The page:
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Intersection of Life and Faith

Should Christians Gamble? Part I

  • Steve Scalici, CFP® Treasure Coast Financial
  • 2005 1 Jan
  • COMMENTS
Should Christians Gamble? Part I

Gambling is a $700 billion-per-year obsession. Its glamorous nature feeds the self-indulgent, instant-gratification mindset that has plagued America in recent decades. But beneath its dazzling surface, we encounter the downsides of gambling: increased addiction and a decreased devotion to spirituality. Even numerous secular studies point to few - if any - positive contributions gambling can offer to society.

Despite its downfalls, various forms of gambling are legal in the U.S., and Christians must wrestle with the level at which they should allow themselves to participate. There is no "Eleventh Commandment" in the Bible directly stating "Thou shalt not gamble." However, I submit to you that gambling violates at least five doctrines of Scripture: the sovereignty of God, stewardship, covetousness, brotherly love, and God's instruction not to be brought under the power of anything.

The Sovereignty of God

Proverbs 3:5,6 - "Trust in the lord with all your heart and lean not on your own understanding; in all your ways acknowledge him, and he will make your paths straight."

The inherent reliance on "luck" or "chance" when gambling promotes a worldview in direct contradiction to biblical Christianity. If we truly have faith in God, we can't put our faith in chance. Putting our faith in chance or "fate" puts us in direct opposition to a purposeful creation ordered and directed by the Sovereign God that we serve.

Even when something appears to our limited human minds as chance, our Sovereign God has known all along. For example, in the biblical illustration of casting lots, individuals still trusted God to direct the "chance" disposition of the lay of the lots. They knew that God controls, not chance.

The idea that events are ultimately disposed merely by chance is akin to superstition and pagan superstition is a violation of God's will (Exodus 20:4, 5). Worshipping the gods of luck and chance is an offense to His character. As believers, we need not give gambling the chance to ruin our lives by replacing our faith in our sovereign God.

Stewardship

Proverbs 12:11 "he who works his land will have abundant food, but he who chases fantasies lacks judgment."

Gambling not only hurts our financial stewardship, but it also hurts the stewardship of our time. Many chase fantasies, fascinated by the idea of getting "something for nothing," and yield to the lure of quick riches. But God gives people time, talent, and treasure with an expectation of accountability (Matt. 25:14-30).

Work is both a command and a gift from God. The Bible teaches that we are to use our God-given wealth to support our families, God's work, the government, and the needy. Gambling can undermine the foundations of Christian stewardship on all levels - time, money, work, and special gifts -- especially when it becomes addictive.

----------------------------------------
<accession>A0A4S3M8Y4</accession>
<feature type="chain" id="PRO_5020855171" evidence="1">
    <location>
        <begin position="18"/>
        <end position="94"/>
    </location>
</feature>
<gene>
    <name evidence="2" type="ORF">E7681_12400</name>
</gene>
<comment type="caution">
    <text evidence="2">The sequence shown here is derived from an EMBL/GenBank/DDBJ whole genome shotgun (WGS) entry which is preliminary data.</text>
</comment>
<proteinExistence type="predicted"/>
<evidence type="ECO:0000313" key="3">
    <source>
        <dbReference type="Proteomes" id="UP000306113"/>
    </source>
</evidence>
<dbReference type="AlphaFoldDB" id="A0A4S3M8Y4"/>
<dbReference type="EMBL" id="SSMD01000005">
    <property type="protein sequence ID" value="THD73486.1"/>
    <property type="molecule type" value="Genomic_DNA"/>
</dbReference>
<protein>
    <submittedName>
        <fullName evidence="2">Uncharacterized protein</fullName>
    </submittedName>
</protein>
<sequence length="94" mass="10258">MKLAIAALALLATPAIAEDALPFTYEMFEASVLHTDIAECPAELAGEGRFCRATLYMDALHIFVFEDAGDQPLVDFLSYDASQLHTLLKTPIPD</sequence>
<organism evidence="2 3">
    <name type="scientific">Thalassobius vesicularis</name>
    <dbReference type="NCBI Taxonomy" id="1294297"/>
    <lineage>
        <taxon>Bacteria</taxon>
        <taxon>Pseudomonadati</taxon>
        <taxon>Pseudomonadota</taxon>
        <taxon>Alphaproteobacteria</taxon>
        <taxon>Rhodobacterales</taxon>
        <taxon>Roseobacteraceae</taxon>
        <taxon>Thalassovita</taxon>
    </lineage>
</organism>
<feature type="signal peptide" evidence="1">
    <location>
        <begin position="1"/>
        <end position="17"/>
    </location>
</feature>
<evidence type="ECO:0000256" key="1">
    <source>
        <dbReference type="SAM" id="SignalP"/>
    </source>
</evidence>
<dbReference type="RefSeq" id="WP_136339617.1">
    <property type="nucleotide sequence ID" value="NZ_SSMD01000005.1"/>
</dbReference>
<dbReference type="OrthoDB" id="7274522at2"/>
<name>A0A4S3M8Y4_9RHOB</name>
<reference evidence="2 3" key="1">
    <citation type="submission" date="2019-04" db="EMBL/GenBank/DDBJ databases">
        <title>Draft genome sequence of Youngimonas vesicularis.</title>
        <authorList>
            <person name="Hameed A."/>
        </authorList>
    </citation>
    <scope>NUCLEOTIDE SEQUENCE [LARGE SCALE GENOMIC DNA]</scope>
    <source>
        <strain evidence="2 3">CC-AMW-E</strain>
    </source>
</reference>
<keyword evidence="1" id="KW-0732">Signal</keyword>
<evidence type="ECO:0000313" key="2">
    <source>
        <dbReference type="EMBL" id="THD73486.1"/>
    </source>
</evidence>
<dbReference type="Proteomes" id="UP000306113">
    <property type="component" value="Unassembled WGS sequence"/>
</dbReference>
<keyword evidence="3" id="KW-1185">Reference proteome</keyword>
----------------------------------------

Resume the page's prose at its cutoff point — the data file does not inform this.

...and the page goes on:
Covetousness

People often tell me their financial problems would be solved if they just won the lottery. But, they will usually take this desire one step further by telling me about all the extra, luxurious things they could buy with that lottery money - and the coveting begins.

Gambling feeds covetousness - the very natural and selfish desire to get something for nothing - and is the opposite of God's call for contentment. It masquerades as harmless fun while it eventually sucks the dollars and sometimes the life out of those who embrace it (1 Tim. 6:6-10).

Paul wrote in 1 Timothy 6:9: "People who want to get rich fall into temptation and a trap and into many foolish and harmful desires that plunge men into ruin and destruction."

Some justify recreational gambling by pointing out that it is legal, and therefore it can't have that bad of an effect on the believer. I would just repeat what Paul said in 1 Corinthians 8:9: "But God does care when you use your freedom carelessly in a way that leads a Christian still vulnerable to those old associations to be thrown off track." In other words, you may be able to handle a little legalized gambling, but your actions could potentially lead another, weaker brother into sin. Paul also continued in his letter to say that everything is permissible, but not everything is beneficial.

Antigambling legislation is actually based on the necessity of curbing covetousness. However, unless more citizens make waves, such legislation has little chance of being passed in today's materialistic society.


Steve Scalici is the CEO of Treasure Coast Financial, a financial planning firm in Stuart, FL.  He is co-host of God's Money which can be heard weekdays at www.oneplace.com. He can also be reached at his website www.tcfin.com.